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I have just received my 5 7/8 george Barnsley Paring knife of which their are only a few left for sale at £8.00 each. On first impression they are good steel and come with a great edge, designed for shoemakers by what was the worlds largest shoemaker. A few more available in a slightly larger length George Barnsley & Sons Ltd was founded in 1836 and were originally situated on Wheeldon Street, Sheffield. By 1849 they had moved to the Cornish Works, which were much larger premises. They specialised in the manufacture of files and cutting tools for use in the shoe making industry. 1 There are a number of family names that are known to have deep roots in the Sheffield area, and the Barnsley name is undoubtedly one of them. In 1650 George Barnsley became Master Cutler, a role fulfilled by another George Barnsley in 1883. This George Barnsley was of the second generation of the firm of George Barnsley and Sons, toolmakers. 2 The business grew to become the world’s leading producer of tools for shoemakers. The technological revolution of the 20th century saw a decline in the need for traditional tools. George Barnsley’s survived until 2003 when the premises finally closed. http://www.gandmtools.co.uk/product-category/saddlers-shoemakers-leatherwork-tools-trade-knives/ Good luck Chris Ashdown
Greetings folks,, I’ve been taking ideas and stuff from this site for ages now and thought it was about time I posted something some of you might find useful. Skiving knives, ‘never been able to buy one that I really liked, doubtless more a comment on my pickiness than anything else. Anyways, I had a crafty idea and decided to try making my own. Recently I retired my camping firewood saw and recalling how well it held an edge I decided to see if it would make a half-decent skiving knife – it was a ‘mid-range’ pruning saw with a reasonable quality Swedish steel blade, ‘decent - but nothing special. ‘Sort of thing you’d pick up at a boot sale for a couple of £/$ or thereabouts, or $30.00 new. The work was not difficult, 1. Using cutting disks on a Dremel I cut the blade to an appropriate length and the blade angle I wanted. 2. I made two tools, one from each bit of blade. (I sharpened the first attempt on the wrong side, so it turned out left handed - and yes, that was embarrassing.) 3. Using a hand file, dress what will be the cutting edge so it is straight, clean and even. 4. Carefully grind a shallow bevel (20 degrees or so, it’s not that critical) on the business end with the finer side of a bench grinder, go slow with this and do not allow the blade to get hot enough to discolour. (it softens the metal). To avoid heat problems I took it down very close to a sharp edge but not quite there, the thinner the metal the more likely it is to heat up too much. Also dip it in a pot of water every few seconds to cool it. 5. Grind off the teeth, or at least most of them - they might still be sharp!! 6. If you don’t have a bench grinder you can use the little grinding stones that come with Dremel tools - it’s a bit slower but does actually produce a less rough finish I think. I never found any other use for them so I had loads. 7. Saw blade metal is hard so you need a bit of patience, if the metal isn’t hard it’s a clue that it probably isn’t up to the job. 8. Work the newly formed bevel and the back of the blade on a 400grit whetstone for some few minutes until you have the start of a sharp edge and most of the scratches from the bench grinder are disappearing. (In all of the following processes, work the back and the front of the blade equally). The back stays completely flat and the front will have a nice shallow bevel. 9. Then spend some minutes working on a 1000grit whetstone, ‘still looking to see scratches fading and the metal starting to shine up a bit. 10. Then 5 minutes on 3000grit whetstone, this isn’t taking much metal off anymore but it is clearing up scratches from the previous stones and improving the finish. 11. Then on to my course grinding-paste strop, this polishes good steel at an astonishing rate. By the time I’ve worked it on that for a few minutes I can see my face in the bevel and on the back edge of the blade, it is important to get both sides of the blade just as nice as each other - they are both equally involved in the cutting process while you are skiving your leather.. 12. Finally onto my fine ‘Tcut’ strop for a while. 13. Test it out, ‘probably won’t be great first time, but working it regularly on the grinding paste strop will fairly rapidly give you one pretty damn fine sharp edge. 14. Thinking about it a bit more, I think you just get better with the tool after a bit of practice more than the edge improving so much, either way is good though. The grinding paste is an automotive product which is available widely, ‘can’t remember off hand if I got this one from Amazon or Ebay - either way it’s literally just a couple of $/£. Tcut is another automotive product widely used to ‘refresh’ car paint by finely abrading the top layer of faded paint off, personally I prefer it to jewellers rouge, I reckon it’s better and cheaper and as it comes in liquid or cream form it’s easier to use and more versatile, it’s also GREAT for refreshing edges on things like edge bevellers and other tools with a recessed sharp edge. (soak a piece of string or leather thong in it then draw it along the recessed cutting edge a few times - in the right direction of course) The other skiver shown is an old woodworkers plane blade, again decent quality steel that holds an edge, this one was much easier to make as apart from giving it a good edge - the only thing I did was stick it in a vice, heat the middles section a bit with a torch, then tap it with a hammer to give a bend so I can hold it. I made it a while ago and it now has a completely evil edge that just gets a regular light kiss on the Tcut and an occasional go on the grinding paste. I also rounded the corners of the cutting edge just a tad as an experiment, I actually find it easier to control as the blade isn’t trying to dig into my granite or the piece of glass I usually skive on. I liked the result so most of my skivers are now the same. So there you go, with basic kit most of us will have already or have some access to it is possible to make extremely usable tools. Generally I buy my tools, as I’d rather be making stuff to sell than crappy second rate tools, however in this case I have managed to produce 3 top quality blades which I now use all the time. The exact grit grade of the stones doesn’t matter, as long as they’re progressively finer, clean your job between each stone as you don’t want to transfer course grit onto a finer stone. Even if you don’t fancy making your own skiver I hope there’s something here which will either help you improve what you do, or give you an idea that you can develop to improve what you do. Have fun and keep your fingers behind the edge! ‘Thrasher,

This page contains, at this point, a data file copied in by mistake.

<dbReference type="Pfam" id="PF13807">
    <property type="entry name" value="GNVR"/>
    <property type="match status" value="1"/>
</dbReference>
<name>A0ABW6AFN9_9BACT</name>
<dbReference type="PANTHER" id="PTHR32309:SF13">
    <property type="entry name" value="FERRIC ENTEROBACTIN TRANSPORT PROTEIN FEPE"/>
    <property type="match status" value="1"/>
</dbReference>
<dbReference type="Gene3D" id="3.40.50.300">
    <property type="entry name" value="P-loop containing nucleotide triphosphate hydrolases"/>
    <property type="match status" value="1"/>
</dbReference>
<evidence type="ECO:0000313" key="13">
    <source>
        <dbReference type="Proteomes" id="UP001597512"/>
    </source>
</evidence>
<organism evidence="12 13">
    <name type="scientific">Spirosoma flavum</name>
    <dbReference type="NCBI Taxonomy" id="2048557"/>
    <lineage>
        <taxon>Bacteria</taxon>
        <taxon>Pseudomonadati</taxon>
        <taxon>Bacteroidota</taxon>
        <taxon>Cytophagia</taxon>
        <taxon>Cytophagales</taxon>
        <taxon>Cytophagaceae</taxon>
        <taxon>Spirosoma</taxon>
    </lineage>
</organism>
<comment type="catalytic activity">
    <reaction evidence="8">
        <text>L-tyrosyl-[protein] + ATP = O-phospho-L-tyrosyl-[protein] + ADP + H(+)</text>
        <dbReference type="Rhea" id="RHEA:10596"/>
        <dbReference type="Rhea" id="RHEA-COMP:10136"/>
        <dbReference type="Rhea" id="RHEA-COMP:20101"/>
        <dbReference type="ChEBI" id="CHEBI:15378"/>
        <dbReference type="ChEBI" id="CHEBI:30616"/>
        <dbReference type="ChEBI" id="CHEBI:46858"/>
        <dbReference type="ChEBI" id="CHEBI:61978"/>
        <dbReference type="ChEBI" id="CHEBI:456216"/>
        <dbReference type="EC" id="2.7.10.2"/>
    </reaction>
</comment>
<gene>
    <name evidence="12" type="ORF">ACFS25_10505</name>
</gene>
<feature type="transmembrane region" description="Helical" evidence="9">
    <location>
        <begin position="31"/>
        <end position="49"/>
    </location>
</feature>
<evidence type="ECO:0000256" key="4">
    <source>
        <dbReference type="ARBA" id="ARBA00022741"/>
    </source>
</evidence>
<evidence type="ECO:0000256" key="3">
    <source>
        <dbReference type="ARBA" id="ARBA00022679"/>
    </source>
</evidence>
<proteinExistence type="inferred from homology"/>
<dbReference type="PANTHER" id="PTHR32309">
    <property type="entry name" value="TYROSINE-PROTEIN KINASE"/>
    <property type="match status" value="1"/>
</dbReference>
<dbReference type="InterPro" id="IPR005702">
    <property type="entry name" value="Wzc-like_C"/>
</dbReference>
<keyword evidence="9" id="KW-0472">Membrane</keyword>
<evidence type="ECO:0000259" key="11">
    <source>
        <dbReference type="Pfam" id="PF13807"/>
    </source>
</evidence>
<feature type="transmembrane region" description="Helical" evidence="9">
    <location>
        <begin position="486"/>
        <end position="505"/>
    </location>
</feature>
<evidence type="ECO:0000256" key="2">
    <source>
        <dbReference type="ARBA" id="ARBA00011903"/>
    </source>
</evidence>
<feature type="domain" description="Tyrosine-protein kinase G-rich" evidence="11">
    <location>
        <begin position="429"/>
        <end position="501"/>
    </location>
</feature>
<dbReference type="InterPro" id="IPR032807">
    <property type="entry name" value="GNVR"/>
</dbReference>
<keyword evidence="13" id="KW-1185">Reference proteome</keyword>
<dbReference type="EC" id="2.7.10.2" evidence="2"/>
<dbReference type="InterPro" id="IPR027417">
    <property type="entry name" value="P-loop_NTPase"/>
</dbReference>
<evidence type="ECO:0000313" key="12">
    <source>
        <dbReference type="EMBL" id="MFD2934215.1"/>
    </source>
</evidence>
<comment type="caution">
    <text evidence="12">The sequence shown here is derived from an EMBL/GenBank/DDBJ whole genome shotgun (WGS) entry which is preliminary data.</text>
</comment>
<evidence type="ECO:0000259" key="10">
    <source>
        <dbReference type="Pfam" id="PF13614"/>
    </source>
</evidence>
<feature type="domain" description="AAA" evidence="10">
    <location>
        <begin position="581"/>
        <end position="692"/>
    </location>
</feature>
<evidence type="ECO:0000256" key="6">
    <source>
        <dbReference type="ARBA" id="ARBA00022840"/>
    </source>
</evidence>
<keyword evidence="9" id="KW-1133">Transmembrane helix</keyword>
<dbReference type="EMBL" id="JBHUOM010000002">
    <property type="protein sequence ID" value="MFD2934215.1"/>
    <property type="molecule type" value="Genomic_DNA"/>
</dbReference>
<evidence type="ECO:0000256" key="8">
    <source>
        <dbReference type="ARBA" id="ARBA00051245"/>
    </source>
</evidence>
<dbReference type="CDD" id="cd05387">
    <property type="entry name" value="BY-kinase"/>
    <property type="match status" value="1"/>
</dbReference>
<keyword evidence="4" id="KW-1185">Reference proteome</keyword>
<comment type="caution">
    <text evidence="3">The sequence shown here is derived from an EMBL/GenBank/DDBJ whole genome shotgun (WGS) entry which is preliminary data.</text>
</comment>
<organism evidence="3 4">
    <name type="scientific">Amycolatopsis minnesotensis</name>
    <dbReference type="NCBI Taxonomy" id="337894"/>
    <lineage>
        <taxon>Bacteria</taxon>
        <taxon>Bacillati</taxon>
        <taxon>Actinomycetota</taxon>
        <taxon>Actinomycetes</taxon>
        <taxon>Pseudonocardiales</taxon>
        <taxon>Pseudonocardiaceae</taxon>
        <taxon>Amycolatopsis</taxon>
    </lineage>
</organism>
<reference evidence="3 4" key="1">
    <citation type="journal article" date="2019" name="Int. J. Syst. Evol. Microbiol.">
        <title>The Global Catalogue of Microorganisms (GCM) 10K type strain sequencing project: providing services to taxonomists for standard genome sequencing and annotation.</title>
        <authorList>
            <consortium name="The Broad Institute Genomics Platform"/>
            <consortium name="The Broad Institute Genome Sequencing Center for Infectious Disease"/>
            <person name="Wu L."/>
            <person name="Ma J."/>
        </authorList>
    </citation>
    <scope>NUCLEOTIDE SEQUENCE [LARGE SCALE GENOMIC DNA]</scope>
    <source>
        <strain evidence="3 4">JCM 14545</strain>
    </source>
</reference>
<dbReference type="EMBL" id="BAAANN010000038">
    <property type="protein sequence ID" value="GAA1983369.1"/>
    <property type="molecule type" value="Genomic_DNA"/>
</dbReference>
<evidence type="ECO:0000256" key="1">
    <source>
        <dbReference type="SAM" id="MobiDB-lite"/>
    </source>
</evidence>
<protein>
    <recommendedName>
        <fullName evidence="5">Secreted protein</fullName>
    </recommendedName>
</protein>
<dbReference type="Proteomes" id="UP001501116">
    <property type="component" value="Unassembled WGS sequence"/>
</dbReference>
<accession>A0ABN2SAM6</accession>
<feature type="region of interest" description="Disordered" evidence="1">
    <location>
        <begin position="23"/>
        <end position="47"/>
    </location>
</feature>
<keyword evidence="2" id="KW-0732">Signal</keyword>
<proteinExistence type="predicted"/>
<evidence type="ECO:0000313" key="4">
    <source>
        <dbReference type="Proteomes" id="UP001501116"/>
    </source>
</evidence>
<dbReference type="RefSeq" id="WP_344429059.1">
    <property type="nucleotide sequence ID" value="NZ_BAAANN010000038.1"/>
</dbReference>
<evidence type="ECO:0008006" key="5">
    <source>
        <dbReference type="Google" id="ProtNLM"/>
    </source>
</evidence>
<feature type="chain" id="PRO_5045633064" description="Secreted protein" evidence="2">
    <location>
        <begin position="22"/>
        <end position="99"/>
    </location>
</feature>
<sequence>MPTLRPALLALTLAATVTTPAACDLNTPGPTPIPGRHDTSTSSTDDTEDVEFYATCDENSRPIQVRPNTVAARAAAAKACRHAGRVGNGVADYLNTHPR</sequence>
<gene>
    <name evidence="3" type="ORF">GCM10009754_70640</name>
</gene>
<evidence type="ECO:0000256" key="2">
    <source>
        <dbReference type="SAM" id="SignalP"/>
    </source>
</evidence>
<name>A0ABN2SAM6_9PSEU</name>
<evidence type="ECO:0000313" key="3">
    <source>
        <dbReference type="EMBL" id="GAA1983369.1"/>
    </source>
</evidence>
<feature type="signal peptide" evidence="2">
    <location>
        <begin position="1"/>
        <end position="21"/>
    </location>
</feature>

Hello guys, This is Jun from youtube channel "leathertoolz" (youtube.com/leathertoolz) I just made a series of video of review for CHARTERMADE skiving knife. go check them out if you are interested! Unboxing CHARTERMADE skiving knife (Part 1 of 3) https://www.youtube.com/watch?v=33D18GMT43Q Review of CHARTERMADE skiving knife (Part 2 of 3) https://www.youtube.com/watch?v=UFzgHspR5ks Tutorial of CHARTERMADE skiving knife (Part 3 of 3) https://www.youtube.com/watch?v=ZQHjhktf3DA cheers!
Lately I've been trying to work on my stitching. Considering I just received a new English Paring knife, I figured I would make a small little sheath for it. I should have designed it differently but it was a good chance to practice my stitching. Thank you to Nigel Armitage (@Dangerous Beans) for his videos on saddle stitching! Slowly but surely, I'm getting better!